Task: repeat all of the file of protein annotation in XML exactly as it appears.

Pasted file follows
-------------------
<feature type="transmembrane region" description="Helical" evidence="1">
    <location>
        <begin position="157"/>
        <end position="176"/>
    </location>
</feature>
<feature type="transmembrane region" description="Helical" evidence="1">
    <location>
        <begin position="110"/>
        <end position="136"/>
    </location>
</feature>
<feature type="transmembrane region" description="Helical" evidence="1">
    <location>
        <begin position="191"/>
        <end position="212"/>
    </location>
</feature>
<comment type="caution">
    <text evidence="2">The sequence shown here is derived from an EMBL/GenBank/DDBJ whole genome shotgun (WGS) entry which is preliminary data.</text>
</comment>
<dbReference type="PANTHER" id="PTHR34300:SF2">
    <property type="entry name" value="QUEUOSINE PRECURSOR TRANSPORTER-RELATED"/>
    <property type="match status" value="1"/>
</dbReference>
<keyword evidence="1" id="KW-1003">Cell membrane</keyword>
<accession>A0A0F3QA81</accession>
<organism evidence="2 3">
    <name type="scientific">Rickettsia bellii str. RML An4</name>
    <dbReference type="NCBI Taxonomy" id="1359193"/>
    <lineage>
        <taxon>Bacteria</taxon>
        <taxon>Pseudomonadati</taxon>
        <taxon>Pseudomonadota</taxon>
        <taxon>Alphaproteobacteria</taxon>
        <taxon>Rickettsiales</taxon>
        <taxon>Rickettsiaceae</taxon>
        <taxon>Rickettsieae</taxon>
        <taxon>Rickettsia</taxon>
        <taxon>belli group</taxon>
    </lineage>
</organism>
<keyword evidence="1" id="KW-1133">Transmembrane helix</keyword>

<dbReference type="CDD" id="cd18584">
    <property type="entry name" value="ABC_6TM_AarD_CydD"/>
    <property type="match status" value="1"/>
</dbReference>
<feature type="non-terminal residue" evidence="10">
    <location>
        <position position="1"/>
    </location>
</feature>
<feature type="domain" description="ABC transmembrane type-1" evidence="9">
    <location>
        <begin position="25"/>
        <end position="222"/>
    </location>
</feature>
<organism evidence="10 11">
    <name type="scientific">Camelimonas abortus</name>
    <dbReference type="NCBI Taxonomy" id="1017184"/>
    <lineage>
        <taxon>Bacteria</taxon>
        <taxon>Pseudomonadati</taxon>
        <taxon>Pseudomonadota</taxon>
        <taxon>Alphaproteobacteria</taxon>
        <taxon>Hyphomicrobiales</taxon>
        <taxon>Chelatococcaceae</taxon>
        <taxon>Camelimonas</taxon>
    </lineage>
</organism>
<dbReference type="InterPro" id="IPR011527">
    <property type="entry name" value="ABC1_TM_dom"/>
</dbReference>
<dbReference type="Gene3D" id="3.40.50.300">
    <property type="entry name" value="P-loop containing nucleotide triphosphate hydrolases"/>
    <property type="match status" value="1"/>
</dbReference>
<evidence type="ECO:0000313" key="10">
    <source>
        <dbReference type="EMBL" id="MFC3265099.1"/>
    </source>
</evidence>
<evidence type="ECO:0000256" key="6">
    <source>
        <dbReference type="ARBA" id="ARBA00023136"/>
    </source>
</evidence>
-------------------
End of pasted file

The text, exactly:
<feature type="transmembrane region" description="Helical" evidence="1">
    <location>
        <begin position="157"/>
        <end position="176"/>
    </location>
</feature>
<feature type="transmembrane region" description="Helical" evidence="1">
    <location>
        <begin position="110"/>
        <end position="136"/>
    </location>
</feature>
<feature type="transmembrane region" description="Helical" evidence="1">
    <location>
        <begin position="191"/>
        <end position="212"/>
    </location>
</feature>
<comment type="caution">
    <text evidence="2">The sequence shown here is derived from an EMBL/GenBank/DDBJ whole genome shotgun (WGS) entry which is preliminary data.</text>
</comment>
<dbReference type="PANTHER" id="PTHR34300:SF2">
    <property type="entry name" value="QUEUOSINE PRECURSOR TRANSPORTER-RELATED"/>
    <property type="match status" value="1"/>
</dbReference>
<keyword evidence="1" id="KW-1003">Cell membrane</keyword>
<accession>A0A0F3QA81</accession>
<organism evidence="2 3">
    <name type="scientific">Rickettsia bellii str. RML An4</name>
    <dbReference type="NCBI Taxonomy" id="1359193"/>
    <lineage>
        <taxon>Bacteria</taxon>
        <taxon>Pseudomonadati</taxon>
        <taxon>Pseudomonadota</taxon>
        <taxon>Alphaproteobacteria</taxon>
        <taxon>Rickettsiales</taxon>
        <taxon>Rickettsiaceae</taxon>
        <taxon>Rickettsieae</taxon>
        <taxon>Rickettsia</taxon>
        <taxon>belli group</taxon>
    </lineage>
</organism>
<keyword evidence="1" id="KW-1133">Transmembrane helix</keyword>

<dbReference type="CDD" id="cd18584">
    <property type="entry name" value="ABC_6TM_AarD_CydD"/>
    <property type="match status" value="1"/>
</dbReference>
<feature type="non-terminal residue" evidence="10">
    <location>
        <position position="1"/>
    </location>
</feature>
<feature type="domain" description="ABC transmembrane type-1" evidence="9">
    <location>
        <begin position="25"/>
        <end position="222"/>
    </location>
</feature>
<organism evidence="10 11">
    <name type="scientific">Camelimonas abortus</name>
    <dbReference type="NCBI Taxonomy" id="1017184"/>
    <lineage>
        <taxon>Bacteria</taxon>
        <taxon>Pseudomonadati</taxon>
        <taxon>Pseudomonadota</taxon>
        <taxon>Alphaproteobacteria</taxon>
        <taxon>Hyphomicrobiales</taxon>
        <taxon>Chelatococcaceae</taxon>
        <taxon>Camelimonas</taxon>
    </lineage>
</organism>
<dbReference type="InterPro" id="IPR011527">
    <property type="entry name" value="ABC1_TM_dom"/>
</dbReference>
<dbReference type="Gene3D" id="3.40.50.300">
    <property type="entry name" value="P-loop containing nucleotide triphosphate hydrolases"/>
    <property type="match status" value="1"/>
</dbReference>
<evidence type="ECO:0000313" key="10">
    <source>
        <dbReference type="EMBL" id="MFC3265099.1"/>
    </source>
</evidence>
<evidence type="ECO:0000256" key="6">
    <source>
        <dbReference type="ARBA" id="ARBA00023136"/>
    </source>
</evidence>